A dominant impression piece focused on a stapler...
| Bitter, brackish coffee is hardly an adequate precursor to the stress of the average office, but somehow I find myself gulping it down by the gallon at 7:00 every week day morning to stifle my disgruntlement. Upon heavily-caffeinated reflection, I’ve realized that every bit of discontent I feel towards the office in which I work can be focused on one relatively mild staple of workplace production. That staple is the stapler.
At first glance, it is a simple metal implement made by big machines to attach papers of some relation. This plainness is only a mask for the evil force of anti-creativity within the workplace. It hopes to don the most innocuous and uninspiring beige suit and tie and bear witness to tempered pleasantries. It is content to sit in a remote corner of your desk and remind you at a glance of all the paperwork to be shuffled in front of you, signed in triplicate, sent downstairs, lost, found, filed, subjected to third-party inquiry, lost once more, then finally returned to the top of your in-box pile with the faint stench of stress, futility, and despair.
Once you get past this almost nauseating anxiety-attack, you can regroup and accept the enemy. A sharp, efficient click, reminiscent of the practical and modest closed-toe pumps every woman in the office is unfortunate enough to be wearing, is the soundtrack to the process of losing your soul to corporate monotony. But you aren’t fooled by this unassuming simplicity; you see the stapler is clever in its anonymity--an insipid harbinger of bureaucracy, deadlines, and unnecessary cover letters. The aversive idea permeates your senses, leaving the bitter metallic aftertaste of ineffectuality.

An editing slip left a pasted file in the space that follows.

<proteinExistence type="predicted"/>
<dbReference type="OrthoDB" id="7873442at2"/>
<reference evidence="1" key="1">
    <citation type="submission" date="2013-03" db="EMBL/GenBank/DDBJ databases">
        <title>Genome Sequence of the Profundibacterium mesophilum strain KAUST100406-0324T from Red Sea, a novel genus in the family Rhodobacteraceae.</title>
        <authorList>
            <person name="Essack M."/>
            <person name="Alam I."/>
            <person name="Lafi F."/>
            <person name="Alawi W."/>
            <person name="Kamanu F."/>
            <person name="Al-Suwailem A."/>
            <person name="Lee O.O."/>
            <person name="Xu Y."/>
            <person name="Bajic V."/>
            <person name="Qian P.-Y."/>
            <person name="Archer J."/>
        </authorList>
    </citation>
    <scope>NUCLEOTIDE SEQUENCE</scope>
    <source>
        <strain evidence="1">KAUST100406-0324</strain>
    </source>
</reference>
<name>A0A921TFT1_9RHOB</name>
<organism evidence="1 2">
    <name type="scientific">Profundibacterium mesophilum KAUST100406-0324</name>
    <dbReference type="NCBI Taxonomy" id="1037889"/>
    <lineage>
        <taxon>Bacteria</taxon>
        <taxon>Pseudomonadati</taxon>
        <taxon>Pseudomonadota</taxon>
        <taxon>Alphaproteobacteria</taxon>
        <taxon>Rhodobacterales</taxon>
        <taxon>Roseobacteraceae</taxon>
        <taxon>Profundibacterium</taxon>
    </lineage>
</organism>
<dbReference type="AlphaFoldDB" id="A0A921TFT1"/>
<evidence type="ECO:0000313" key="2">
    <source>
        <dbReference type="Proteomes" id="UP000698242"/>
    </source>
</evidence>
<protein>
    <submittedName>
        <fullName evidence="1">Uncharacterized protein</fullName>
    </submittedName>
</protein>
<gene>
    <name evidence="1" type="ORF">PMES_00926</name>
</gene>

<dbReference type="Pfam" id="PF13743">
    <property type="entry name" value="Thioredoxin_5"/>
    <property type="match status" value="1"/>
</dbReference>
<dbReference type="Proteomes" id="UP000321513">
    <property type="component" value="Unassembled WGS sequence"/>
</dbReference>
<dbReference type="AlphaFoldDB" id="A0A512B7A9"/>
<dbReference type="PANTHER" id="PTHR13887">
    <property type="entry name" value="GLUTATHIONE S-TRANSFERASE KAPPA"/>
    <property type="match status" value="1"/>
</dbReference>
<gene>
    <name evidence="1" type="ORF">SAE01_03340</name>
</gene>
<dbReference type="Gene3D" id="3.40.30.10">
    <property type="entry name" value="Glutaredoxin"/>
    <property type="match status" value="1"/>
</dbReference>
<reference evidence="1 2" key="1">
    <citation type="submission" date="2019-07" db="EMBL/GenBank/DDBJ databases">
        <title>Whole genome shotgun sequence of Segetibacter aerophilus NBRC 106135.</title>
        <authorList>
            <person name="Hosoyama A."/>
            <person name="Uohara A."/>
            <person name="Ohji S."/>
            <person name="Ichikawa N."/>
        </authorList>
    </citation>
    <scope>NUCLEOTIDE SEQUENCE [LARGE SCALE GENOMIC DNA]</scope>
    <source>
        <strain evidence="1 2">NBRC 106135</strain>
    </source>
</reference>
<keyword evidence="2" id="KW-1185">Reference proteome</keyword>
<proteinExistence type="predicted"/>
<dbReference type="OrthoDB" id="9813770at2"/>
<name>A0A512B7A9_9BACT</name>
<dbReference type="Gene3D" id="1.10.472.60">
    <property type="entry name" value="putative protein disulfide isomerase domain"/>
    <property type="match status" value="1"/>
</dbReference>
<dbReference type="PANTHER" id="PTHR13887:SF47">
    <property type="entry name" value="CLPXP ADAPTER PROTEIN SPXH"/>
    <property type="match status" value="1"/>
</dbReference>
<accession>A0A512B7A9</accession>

Every ill-fated morning that I bustle in from the sunshine to pick up that cold, familiar office supply, I curse that stapler and everything it stands for. Perhaps one day I will overcome the stapler’s suffocating rule and remind myself to buy a box of paper clips.
Word Count: 326